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Breaking new ground: Sustainability in Malaysia

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Technology is at the heart of the country’s sustainable development agenda. Kuala Lumpur, Malaysia’s business hub, has launched a smart city initiative that includes accelerating digital transformation by focusing on areas such as education, promotion of cloud technology and artificial intelligence (AI). The Malaysian government has also highlighted technology investments in its 2022 budget, with grants of up to 100 million ringgit ($23.7 million) for areas such as smart automation and at least 30 billion ringgit ($7 billion) for government-linked companies ) to invest in renewable energy, supply chain modernization and 5G infrastructure.

In recent years, Kuala Lumpur has also seen more and more “greening” opportunities. Urban governance, for example, employs an intelligent “city brain,” which uses Alibaba Cloud’s computing systems to optimize services such as traffic control and even calculate the best routes for emergency services. International technology and mobility companies such as Microsoft and South Korea-based Socar, which are eyeing green innovation and business opportunities, have also invested in and expanded their operations in Kuala Lumpur. Meanwhile, traditional industries, especially energy and electronics, have been trying to reinvent themselves.

Given this changing environment, this report examines what global companies in Greater Kuala Lumpur are doing to achieve their ESG goals, the opportunities the location has to offer, and how their local experiences can be applied globally.

The main findings of this report are:

Malaysia is committed to being a leader in regional decarbonization. The country’s current master plan depicts economic development through 2025, and includes a number of programs aimed at promoting sustainability by increasing renewable energy generation capacity, developing green transportation solutions, and building sustainable and resilient cities. This commitment to sustainability comes even as the country continues to derive economic growth from traditionally carbon-intensive industries such as oil and gas development, energy production and agriculture. However, while some countries’ reliance on fossil fuels and other traditional industries has affected their decarbonization commitments, Malaysia has leveraged its deep, globally integrated industrial clusters and supply chains to develop new, greener business processes and carbon Less intensive manufacturing and logistics processes.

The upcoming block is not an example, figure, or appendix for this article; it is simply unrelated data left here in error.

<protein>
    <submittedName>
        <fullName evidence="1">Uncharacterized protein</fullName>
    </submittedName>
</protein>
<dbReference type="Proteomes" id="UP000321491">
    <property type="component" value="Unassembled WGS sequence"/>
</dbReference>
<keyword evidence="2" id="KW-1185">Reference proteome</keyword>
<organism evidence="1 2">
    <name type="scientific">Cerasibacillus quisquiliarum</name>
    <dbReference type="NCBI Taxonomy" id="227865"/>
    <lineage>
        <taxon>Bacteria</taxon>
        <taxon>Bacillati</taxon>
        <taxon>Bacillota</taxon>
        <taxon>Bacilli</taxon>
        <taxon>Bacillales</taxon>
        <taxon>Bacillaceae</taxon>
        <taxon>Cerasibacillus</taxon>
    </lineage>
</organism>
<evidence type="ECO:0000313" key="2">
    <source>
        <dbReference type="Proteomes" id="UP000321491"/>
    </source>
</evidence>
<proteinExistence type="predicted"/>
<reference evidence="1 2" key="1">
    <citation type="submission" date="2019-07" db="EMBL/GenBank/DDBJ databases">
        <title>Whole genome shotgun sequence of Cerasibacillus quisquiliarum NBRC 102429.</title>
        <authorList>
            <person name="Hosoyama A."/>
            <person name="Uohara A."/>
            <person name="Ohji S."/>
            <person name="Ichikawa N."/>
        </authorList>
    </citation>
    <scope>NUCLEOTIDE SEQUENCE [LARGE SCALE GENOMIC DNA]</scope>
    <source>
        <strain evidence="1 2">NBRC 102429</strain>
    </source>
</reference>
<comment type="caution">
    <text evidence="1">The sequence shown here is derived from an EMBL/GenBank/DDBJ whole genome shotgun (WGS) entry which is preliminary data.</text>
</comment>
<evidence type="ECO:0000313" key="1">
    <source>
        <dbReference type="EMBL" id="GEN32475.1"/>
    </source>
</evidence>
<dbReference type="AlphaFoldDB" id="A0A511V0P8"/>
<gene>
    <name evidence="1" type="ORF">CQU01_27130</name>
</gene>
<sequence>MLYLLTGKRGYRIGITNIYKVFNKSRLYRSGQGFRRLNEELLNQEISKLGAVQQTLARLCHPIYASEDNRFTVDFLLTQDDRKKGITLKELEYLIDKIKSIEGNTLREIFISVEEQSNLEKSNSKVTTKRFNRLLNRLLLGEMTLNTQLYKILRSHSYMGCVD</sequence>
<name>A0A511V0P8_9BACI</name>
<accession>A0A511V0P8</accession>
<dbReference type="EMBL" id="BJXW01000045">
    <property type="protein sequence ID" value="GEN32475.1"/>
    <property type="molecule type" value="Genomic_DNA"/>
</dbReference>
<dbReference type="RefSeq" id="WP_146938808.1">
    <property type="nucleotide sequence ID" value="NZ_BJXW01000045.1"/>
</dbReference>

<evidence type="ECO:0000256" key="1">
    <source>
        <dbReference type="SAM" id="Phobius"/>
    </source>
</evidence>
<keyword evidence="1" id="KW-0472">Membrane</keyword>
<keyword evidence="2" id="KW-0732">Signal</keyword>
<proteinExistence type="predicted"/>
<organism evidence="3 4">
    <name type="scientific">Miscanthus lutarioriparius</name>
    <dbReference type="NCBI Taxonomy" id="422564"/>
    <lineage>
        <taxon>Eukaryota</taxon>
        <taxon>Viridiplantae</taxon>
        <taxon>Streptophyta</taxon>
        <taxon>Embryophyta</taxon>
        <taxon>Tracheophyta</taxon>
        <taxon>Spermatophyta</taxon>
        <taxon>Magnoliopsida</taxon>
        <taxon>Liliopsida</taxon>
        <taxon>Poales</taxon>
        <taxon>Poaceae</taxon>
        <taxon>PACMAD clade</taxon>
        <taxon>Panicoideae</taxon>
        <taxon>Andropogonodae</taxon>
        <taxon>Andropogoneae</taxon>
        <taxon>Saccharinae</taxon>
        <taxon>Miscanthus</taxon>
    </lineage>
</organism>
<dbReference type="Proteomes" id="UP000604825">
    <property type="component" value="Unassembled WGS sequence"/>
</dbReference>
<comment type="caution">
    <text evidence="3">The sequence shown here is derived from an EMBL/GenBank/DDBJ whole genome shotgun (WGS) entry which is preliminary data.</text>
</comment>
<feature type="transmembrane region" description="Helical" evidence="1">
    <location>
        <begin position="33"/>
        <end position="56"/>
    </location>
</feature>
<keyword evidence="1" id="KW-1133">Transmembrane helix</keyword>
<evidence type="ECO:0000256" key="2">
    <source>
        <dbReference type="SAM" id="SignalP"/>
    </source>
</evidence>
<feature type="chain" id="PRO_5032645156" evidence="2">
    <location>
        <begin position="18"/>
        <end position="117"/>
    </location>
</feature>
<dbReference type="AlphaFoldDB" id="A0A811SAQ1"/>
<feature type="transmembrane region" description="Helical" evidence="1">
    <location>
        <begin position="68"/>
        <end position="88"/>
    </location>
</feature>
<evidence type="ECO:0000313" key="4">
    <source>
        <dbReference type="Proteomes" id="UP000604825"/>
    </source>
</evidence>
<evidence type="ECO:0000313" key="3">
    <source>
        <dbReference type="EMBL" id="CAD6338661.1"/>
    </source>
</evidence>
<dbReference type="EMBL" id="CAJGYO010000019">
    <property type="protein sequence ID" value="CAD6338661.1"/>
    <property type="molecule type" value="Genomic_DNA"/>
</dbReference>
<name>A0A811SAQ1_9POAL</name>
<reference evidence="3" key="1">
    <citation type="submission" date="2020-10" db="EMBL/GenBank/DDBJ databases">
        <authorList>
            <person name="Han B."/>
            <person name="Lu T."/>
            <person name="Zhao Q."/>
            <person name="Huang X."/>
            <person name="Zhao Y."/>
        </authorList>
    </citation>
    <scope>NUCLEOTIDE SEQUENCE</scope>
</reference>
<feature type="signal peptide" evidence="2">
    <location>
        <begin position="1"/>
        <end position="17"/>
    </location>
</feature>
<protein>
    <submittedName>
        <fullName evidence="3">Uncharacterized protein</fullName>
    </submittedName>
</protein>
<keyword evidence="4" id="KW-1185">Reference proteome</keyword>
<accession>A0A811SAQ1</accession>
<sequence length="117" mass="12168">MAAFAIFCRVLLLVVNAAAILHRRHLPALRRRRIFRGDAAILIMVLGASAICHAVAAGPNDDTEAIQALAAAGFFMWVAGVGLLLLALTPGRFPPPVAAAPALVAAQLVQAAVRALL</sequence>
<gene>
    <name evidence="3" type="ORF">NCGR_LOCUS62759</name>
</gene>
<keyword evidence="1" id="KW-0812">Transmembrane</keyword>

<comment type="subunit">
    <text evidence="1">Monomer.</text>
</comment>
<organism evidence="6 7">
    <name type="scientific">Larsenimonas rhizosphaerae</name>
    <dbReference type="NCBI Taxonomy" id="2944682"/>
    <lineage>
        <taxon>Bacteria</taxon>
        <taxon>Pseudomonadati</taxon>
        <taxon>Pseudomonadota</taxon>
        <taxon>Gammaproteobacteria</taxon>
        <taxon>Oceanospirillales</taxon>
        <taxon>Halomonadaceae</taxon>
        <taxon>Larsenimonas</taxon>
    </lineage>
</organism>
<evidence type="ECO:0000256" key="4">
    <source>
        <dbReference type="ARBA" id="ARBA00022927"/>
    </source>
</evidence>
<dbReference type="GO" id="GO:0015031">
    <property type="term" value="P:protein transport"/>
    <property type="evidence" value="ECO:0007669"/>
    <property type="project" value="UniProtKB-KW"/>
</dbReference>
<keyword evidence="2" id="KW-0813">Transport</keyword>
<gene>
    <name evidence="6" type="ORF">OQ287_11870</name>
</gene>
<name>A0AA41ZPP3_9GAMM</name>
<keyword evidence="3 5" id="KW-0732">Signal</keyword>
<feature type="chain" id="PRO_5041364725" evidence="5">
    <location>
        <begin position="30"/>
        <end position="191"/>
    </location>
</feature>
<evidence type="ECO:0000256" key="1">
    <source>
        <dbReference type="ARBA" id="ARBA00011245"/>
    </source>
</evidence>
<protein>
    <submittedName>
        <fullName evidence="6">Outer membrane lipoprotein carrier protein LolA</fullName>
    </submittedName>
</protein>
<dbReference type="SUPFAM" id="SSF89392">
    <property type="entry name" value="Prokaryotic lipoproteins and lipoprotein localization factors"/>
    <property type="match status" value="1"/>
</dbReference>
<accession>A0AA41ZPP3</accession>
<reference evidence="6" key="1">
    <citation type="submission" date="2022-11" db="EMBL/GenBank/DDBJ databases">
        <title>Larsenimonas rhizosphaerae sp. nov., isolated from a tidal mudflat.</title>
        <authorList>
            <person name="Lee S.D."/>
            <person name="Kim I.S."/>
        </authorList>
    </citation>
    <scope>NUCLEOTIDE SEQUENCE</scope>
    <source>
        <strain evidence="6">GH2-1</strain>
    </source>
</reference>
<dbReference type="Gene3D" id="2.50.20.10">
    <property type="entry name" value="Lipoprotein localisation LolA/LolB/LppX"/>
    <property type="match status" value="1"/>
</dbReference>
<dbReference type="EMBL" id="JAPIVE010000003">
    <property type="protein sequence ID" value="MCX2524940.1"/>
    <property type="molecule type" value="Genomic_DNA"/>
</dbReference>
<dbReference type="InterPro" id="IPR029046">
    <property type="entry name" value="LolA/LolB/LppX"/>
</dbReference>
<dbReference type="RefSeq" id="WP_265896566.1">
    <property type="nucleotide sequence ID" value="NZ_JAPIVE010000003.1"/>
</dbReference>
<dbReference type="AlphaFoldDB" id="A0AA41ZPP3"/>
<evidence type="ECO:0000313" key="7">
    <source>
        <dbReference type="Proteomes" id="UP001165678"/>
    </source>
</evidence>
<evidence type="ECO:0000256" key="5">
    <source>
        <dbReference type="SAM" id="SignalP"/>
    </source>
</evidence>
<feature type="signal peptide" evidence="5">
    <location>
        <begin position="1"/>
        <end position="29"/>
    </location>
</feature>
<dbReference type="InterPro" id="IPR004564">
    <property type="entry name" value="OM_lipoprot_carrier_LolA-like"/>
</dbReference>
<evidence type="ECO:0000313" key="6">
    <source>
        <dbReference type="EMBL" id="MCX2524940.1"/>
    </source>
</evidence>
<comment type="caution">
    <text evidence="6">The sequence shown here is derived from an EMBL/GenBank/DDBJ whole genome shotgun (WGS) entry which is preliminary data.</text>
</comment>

Greater Kuala Lumpur witnesses growing opportunities for ‘greening’ For some of the country’s traditional innovation clusters, especially energy, electronics manufacturing, IT outsourcing and other areas of the digital economy. Asia’s fast-growing digital economy has also created unique synergies for digital “native” companies looking to use Kuala Lumpur as a hub where they can capitalize on green business opportunities in the region. These include South Korean green mobility company Socar, which is expanding its “people-to-people” carpooling model from its Kuala Lumpur base to Southeast Asia. There’s also Schlumberger, which has one of seven global “innovation factories” centers in Kuala Lumpur. The center is committed to accelerating the adoption of its artificial intelligence to drive energy transition efforts in East Asia.

Malaysia’s maturing sustainability stance is creating a culture of monitoring, measurement and ultimate accountability. This can serve as a framework for ESG-conscious companies to develop their own journeys. Far from being superficial, these efforts are critical to the market’s economic outlook. Sustainability-oriented global companies can both achieve their ESG goals through their Greater Kuala Lumpur operations and use their Malaysian experience as a template for sustainable innovation in their global operations. Malaysia’s role as a global hub for sustainable development is critical as its economy uniquely spans many industries, including high technology and energy production, which is critical in shifting the world’s development towards a low-carbon future. Collaboration and communication are critical to these efforts.

Download the full report.

This content is produced by Insights, the custom content arm of MIT Technology Review. It was not written by the editorial staff of MIT Technology Review.



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